Serbia is halfway to launching its first national Air protection Programme

The country has made efforts to develop a legal framework to boost environmental mitigation, including energy transition laws, climate change law and expects to launch of the first ever national Air protection Program in the Republic of Serbia with an Action Plan by the end of this year, but air pollution still exceeds the limits set by the World Health Organization Air Quality Guidelines. In order to demonstrate its readiness to mitigate environmental impacts, the government needs to involve health experts and science in all stages of the process, including in the evaluation of the draft of the national Air protection Program in the Republic of Serbia with an Action Plan. This scientific exercise will give the health community a chance to integrate public health measures into the Strategy which will lead to timely prevention of diseases and premature deaths in the future. Development of the Air Protection Program in the Republic of Serbia with an Action Plan is supported by the European Union through the IPA 2014 Project “EU for a Better Environment – Developing a Framework for Alignment with EU Legislation on Air, Chemicals and Horizontal Issues“.

On its path to joining the European Union, the Republic of Serbia has taken responsibility for strengthening the response to air pollution, which will improve the health of Europe’s citizens. The Ministry of Health of the Republic of Serbia must take the lead in implementing public health policies that will lead to a reduction in health and economic losses.

Environmental health impacts can be most cost-effectively addressed through strategies that simultaneously consider multiple pollutants from multiple source sectors, as well as factors such as future population and economic growth.

In order to move forward, the Republic of Serbia needs to take the following steps:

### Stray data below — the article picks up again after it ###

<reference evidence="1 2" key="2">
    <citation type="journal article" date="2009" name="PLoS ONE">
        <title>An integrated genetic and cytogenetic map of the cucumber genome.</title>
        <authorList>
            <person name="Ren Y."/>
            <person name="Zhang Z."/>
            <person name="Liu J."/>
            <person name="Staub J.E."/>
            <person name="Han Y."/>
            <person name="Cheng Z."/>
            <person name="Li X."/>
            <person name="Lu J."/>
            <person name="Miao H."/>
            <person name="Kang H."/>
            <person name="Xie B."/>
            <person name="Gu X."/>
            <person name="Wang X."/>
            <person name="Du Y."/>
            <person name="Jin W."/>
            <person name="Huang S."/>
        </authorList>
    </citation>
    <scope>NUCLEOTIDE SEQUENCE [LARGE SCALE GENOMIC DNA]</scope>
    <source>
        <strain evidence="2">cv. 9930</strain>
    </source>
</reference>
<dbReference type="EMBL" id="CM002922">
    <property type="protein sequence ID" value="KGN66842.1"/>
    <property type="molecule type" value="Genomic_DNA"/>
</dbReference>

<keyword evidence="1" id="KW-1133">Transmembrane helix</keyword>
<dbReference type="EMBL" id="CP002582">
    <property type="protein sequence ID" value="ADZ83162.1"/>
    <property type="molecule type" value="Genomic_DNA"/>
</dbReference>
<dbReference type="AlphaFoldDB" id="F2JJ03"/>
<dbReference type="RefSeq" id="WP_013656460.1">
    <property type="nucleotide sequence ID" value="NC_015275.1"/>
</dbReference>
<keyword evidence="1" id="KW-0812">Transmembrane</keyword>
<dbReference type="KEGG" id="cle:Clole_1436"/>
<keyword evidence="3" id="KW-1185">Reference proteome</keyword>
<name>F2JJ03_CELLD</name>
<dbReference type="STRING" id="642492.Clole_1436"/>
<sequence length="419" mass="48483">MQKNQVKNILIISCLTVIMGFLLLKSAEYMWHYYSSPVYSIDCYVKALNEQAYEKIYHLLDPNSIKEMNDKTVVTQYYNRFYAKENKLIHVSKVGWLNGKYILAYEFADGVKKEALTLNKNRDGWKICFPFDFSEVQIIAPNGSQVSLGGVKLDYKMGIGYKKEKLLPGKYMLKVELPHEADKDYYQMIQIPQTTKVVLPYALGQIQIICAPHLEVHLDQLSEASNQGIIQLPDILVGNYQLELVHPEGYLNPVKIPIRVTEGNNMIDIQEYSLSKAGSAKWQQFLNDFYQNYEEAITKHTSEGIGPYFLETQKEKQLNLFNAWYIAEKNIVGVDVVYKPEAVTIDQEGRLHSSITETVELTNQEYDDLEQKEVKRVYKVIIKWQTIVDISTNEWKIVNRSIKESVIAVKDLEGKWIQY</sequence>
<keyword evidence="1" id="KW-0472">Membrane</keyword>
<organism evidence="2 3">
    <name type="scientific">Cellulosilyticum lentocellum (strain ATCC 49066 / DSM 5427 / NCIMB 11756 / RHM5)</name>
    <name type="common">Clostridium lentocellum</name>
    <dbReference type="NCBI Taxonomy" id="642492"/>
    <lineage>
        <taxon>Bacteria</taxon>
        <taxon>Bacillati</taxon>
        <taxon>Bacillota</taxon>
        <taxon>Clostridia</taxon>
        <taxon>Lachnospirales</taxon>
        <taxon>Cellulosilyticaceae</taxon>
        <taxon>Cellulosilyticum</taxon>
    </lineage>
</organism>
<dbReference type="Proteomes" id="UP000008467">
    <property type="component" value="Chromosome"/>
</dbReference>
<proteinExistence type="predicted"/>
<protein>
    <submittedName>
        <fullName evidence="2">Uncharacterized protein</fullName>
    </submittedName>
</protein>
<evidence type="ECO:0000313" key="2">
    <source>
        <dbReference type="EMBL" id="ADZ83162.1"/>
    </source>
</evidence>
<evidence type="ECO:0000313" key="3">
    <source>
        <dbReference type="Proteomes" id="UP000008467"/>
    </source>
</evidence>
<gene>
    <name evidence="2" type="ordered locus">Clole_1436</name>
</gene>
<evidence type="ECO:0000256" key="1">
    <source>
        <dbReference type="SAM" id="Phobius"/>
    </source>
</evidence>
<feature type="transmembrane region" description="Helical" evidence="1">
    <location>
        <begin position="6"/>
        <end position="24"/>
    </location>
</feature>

1. Conduct a health impact assessment for all industrial installations, energy sector, domestic heating and transport deliberations and decisions. This means that every project is assessed for its potential effects, damages and benefits for the health of a population, both in the country concerned and beyond.
  2. Identify and prioritise measures that will provide for the greatest health benefit. Air pollution is a public threat and should be addressed through strategic measures aimed at a healthier future and economic growth.
  3. The country needs to increase the participation of health experts in decision-making processes to ensure that the timely integration of public health measures into environmental policies are in place.
  4. Scientific evidence should be the backbone of policy-making. The country needs to make decisions based on scientific evidence, using the knowledge of the international and national scientific community.
  5. The country should encourage the public interest in decision-making processes using the legal mechanisms which will ensure a higher level of transparency in the work of public institutions. Efficiency in the implementation of laws and decisions in the field of industrial installations, energy sector, domestic heating and transport should be increased in order to achieve greater health and economic benefits for all citizens.